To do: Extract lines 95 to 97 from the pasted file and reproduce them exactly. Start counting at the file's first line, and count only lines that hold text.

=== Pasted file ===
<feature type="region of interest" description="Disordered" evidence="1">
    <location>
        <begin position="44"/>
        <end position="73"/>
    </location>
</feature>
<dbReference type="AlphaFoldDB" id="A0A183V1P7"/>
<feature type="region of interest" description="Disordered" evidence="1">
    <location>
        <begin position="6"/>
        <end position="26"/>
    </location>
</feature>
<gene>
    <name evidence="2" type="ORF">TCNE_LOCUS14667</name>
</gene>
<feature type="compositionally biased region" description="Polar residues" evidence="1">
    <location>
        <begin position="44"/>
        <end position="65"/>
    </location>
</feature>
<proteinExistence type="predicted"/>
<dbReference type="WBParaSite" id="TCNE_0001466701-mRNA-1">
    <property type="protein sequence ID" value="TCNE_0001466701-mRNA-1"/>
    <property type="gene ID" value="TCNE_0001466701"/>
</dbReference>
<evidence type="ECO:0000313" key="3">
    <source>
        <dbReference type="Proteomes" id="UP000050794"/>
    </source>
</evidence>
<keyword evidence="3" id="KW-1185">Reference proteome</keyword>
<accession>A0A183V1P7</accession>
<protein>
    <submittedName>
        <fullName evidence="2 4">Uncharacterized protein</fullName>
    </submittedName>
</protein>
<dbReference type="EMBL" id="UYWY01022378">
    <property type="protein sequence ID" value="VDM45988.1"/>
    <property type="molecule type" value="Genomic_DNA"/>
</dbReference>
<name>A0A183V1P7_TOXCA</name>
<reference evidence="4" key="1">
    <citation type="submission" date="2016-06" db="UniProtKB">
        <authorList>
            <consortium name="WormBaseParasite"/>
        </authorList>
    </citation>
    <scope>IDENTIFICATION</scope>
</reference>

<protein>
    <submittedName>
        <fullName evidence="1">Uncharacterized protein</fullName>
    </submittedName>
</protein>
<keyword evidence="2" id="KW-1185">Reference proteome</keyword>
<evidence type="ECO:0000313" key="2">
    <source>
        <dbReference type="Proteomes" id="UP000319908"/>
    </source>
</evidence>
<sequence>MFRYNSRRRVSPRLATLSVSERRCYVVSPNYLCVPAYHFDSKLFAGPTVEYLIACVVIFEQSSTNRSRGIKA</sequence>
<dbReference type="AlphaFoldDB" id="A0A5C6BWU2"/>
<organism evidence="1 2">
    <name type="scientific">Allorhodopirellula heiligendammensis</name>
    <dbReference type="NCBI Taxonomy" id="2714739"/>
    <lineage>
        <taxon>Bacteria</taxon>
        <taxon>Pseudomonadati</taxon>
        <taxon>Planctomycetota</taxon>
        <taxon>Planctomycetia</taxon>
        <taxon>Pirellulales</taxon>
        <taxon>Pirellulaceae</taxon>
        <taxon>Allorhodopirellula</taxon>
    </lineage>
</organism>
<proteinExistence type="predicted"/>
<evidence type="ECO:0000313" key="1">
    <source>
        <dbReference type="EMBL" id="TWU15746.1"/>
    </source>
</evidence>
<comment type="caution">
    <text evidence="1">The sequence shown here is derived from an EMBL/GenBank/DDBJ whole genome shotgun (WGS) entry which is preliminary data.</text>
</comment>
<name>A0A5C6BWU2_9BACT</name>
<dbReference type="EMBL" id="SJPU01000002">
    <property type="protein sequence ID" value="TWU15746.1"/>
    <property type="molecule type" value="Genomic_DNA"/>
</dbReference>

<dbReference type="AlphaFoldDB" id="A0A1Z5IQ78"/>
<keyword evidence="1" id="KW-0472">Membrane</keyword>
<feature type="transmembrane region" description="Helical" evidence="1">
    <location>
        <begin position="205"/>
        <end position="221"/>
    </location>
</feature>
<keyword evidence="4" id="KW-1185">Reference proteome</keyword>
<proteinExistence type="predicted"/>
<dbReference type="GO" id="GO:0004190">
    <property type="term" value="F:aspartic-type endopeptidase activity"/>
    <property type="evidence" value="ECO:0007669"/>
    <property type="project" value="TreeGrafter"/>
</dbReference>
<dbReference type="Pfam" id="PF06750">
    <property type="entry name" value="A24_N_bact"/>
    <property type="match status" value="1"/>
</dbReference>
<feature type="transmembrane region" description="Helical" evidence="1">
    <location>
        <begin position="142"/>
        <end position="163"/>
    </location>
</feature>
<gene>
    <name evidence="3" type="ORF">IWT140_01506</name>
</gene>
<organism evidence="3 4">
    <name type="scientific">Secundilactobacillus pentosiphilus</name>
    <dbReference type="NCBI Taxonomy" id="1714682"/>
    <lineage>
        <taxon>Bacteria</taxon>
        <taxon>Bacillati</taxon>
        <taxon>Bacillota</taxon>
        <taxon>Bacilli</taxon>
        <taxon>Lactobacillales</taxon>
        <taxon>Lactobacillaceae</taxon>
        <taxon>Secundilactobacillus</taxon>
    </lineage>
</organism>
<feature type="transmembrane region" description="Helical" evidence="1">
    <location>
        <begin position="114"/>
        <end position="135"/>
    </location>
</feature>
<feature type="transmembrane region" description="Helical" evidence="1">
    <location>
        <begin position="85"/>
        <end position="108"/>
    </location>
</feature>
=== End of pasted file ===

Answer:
<feature type="transmembrane region" description="Helical" evidence="1">
    <location>
        <begin position="205"/>